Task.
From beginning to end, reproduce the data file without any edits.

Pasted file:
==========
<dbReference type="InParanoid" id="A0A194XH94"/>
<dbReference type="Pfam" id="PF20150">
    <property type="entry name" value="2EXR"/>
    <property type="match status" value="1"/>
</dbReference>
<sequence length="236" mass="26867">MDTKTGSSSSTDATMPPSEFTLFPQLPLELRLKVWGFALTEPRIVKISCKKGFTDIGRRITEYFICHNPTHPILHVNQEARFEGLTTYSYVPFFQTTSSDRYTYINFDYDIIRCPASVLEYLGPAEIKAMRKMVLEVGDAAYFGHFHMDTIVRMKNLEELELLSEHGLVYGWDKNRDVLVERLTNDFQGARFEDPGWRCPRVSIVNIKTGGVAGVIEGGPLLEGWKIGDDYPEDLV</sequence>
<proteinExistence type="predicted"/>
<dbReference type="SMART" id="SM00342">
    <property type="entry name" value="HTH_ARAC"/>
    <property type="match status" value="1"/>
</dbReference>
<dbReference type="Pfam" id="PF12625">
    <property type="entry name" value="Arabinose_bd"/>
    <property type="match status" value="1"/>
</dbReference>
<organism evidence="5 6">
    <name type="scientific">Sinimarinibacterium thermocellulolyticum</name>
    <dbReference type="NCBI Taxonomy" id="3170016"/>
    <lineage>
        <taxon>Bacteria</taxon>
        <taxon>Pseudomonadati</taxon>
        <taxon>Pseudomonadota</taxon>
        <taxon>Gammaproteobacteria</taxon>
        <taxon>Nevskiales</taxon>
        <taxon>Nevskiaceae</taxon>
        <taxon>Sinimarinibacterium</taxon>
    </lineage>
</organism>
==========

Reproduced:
<dbReference type="InParanoid" id="A0A194XH94"/>
<dbReference type="Pfam" id="PF20150">
    <property type="entry name" value="2EXR"/>
    <property type="match status" value="1"/>
</dbReference>
<sequence length="236" mass="26867">MDTKTGSSSSTDATMPPSEFTLFPQLPLELRLKVWGFALTEPRIVKISCKKGFTDIGRRITEYFICHNPTHPILHVNQEARFEGLTTYSYVPFFQTTSSDRYTYINFDYDIIRCPASVLEYLGPAEIKAMRKMVLEVGDAAYFGHFHMDTIVRMKNLEELELLSEHGLVYGWDKNRDVLVERLTNDFQGARFEDPGWRCPRVSIVNIKTGGVAGVIEGGPLLEGWKIGDDYPEDLV</sequence>
<proteinExistence type="predicted"/>
<dbReference type="SMART" id="SM00342">
    <property type="entry name" value="HTH_ARAC"/>
    <property type="match status" value="1"/>
</dbReference>
<dbReference type="Pfam" id="PF12625">
    <property type="entry name" value="Arabinose_bd"/>
    <property type="match status" value="1"/>
</dbReference>
<organism evidence="5 6">
    <name type="scientific">Sinimarinibacterium thermocellulolyticum</name>
    <dbReference type="NCBI Taxonomy" id="3170016"/>
    <lineage>
        <taxon>Bacteria</taxon>
        <taxon>Pseudomonadati</taxon>
        <taxon>Pseudomonadota</taxon>
        <taxon>Gammaproteobacteria</taxon>
        <taxon>Nevskiales</taxon>
        <taxon>Nevskiaceae</taxon>
        <taxon>Sinimarinibacterium</taxon>
    </lineage>
</organism>